We started off by going showshoeing at Fahnestock Winter Park in Cold Spring, NY. I wanted to do cross-country skiing but for some reason Jen thought that my skiing skills were not great enough to do this. The only evidence she had to support this theory was that I've never skied before in my life.
I still think I would have been nasty at some cross-country skiing.
We rounded this off with some afternoon shooting. It was like our own little fake Swiss biathalon in upstate New York. Not our typical weekend day off. However, I feel that we are pretty much prepared for Switzerland after both these events.
Given that I know nothing about Swiss cooking I decided to make dinner tonight with a vague Swiss theme to it. I served up some grapes, pickles, sliced salami, and grape tomatoes on a bed of bibb lettuce with chopped red onion. This isn't so much a Swiss recipe as it is what I imagine people in Switzerland will eat. It think our trip to Switzerland will be beneficial in the fact that it will show me what I am too lazy to actually research.
I did, however, make an authentic Swiss fondue (recipe from Culinaria) and served it with some bread, grape tomatoes, red peppers slices, and blanched broccoli.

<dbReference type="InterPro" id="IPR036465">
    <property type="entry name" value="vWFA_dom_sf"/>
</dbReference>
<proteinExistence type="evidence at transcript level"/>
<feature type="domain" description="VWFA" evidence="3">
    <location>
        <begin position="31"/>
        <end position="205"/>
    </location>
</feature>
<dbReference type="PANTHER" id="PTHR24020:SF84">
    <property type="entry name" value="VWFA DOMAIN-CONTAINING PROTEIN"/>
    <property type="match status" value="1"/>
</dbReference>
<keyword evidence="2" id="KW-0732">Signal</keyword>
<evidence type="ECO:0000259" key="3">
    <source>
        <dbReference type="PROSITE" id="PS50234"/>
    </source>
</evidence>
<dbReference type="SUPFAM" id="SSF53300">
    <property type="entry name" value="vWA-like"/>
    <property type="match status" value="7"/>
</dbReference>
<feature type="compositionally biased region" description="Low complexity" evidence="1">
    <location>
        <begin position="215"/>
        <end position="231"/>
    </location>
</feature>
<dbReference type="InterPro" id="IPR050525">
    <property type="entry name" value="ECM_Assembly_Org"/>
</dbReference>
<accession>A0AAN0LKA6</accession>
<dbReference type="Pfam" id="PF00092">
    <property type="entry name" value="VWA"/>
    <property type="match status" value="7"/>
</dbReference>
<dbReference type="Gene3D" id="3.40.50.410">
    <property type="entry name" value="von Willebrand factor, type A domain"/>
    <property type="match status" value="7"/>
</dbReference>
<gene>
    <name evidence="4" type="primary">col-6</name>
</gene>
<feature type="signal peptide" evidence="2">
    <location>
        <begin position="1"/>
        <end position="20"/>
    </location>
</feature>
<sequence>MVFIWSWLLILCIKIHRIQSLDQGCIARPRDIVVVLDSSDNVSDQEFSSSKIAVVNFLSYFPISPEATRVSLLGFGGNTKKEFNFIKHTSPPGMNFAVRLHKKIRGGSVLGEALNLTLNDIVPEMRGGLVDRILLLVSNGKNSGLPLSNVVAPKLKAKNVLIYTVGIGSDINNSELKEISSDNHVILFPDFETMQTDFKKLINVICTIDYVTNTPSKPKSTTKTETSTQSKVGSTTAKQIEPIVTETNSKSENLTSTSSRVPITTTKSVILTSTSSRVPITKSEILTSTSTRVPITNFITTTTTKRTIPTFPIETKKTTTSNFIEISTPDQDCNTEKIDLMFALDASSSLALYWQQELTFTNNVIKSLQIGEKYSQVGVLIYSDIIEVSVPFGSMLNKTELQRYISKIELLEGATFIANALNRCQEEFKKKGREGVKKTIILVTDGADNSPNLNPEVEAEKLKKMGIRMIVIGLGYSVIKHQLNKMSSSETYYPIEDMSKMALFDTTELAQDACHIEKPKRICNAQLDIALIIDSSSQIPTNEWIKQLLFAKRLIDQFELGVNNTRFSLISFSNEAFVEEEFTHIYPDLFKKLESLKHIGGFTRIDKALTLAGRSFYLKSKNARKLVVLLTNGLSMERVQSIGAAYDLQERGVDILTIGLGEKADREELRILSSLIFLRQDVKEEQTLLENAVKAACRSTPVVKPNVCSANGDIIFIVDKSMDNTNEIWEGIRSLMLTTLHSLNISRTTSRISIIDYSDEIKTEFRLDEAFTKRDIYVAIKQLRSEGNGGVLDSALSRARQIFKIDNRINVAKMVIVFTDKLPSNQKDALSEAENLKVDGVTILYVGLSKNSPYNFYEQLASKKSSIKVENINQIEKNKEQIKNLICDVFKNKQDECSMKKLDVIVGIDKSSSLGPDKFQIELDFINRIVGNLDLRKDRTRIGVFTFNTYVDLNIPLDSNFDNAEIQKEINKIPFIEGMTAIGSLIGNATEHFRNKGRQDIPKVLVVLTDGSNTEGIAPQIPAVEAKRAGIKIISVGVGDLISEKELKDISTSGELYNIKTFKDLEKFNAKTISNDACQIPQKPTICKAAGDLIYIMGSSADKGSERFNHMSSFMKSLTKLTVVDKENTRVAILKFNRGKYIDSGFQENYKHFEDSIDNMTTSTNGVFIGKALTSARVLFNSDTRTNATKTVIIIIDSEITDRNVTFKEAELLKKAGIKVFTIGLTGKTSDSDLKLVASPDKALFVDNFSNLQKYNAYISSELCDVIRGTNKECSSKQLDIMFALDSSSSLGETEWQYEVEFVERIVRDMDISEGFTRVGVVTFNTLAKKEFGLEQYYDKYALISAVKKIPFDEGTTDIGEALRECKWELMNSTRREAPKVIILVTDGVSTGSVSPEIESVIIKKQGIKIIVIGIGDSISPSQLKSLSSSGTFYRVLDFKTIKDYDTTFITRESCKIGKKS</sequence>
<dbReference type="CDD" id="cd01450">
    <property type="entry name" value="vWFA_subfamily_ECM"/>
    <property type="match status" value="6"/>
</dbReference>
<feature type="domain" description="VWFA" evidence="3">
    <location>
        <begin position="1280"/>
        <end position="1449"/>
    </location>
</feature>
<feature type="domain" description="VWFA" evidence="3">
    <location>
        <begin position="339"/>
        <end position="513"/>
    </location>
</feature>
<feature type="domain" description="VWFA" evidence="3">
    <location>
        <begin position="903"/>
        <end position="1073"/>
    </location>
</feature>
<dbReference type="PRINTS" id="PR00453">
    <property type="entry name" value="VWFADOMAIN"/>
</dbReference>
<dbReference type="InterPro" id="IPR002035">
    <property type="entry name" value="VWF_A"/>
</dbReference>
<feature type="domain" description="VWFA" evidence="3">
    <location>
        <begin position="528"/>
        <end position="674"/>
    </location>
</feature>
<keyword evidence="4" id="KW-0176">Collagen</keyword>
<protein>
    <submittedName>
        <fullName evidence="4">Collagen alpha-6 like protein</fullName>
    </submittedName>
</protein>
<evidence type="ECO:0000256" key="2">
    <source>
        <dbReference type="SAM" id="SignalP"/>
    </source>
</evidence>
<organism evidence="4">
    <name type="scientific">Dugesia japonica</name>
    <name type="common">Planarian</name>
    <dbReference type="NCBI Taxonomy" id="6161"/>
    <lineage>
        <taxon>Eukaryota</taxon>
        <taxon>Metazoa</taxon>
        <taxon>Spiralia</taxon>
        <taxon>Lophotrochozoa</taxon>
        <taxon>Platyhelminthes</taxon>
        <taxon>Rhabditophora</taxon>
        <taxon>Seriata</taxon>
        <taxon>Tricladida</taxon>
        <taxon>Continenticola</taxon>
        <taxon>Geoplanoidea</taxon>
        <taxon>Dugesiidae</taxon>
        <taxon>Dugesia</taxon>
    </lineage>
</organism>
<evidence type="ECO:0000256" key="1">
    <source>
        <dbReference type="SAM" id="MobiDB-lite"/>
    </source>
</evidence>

The recipe calls for garlic, Gruyere, Emmental, white wine, lemon juice, cornstarch, pepper, and nutmeg. It was tasty but I think I may use less kirsch next time. Either that or use a slightly better quality kirsch. At least better than the worst ever quality kirsch I purchased in 1998.
I used pinot grigio in the fondue recipe and Jen had it to drink because she was terrified of the drink I was planning on serving with the fondue.
The drink I served was this warm beer called La Dragonne. It is an uncarbonated beer intended to be served warm. I heated it up per the instructions, poured it into mugs, and after one sip was pretty sure I wouldn't be able to have any more. I made it through dinner then poured myself another mug which I thought I would try to drink while I watched TV after dinner. I could only get a few sips into it and I had to stop. I really tried to give this classic Swiss "after ski" drink a go but I just couldn't get through it. The taste reminded me of one of those bitter herbal coffee substitutes like Teeccino.
The idea of this drink was a very romantic one. I really wanted to fall in love with this drink. However, I found myself unable to drink more than five sips without giving up on it.
I felt very virtuous for giving such a solid effort. So, like I do whenever I feel such pride, I rewarded myself with a glass of Chimay. Unfortunately the Chimay tasted a bit of malt, spelt, sugar, hops, yeast, cinnamon, star anise, orange peel, cloves, cardamom, coriander, and juniper berries.
In case you're wondering, this weekend is exactly what I think Switzerland is going to be like. I can't wait! Except for the warm beer part.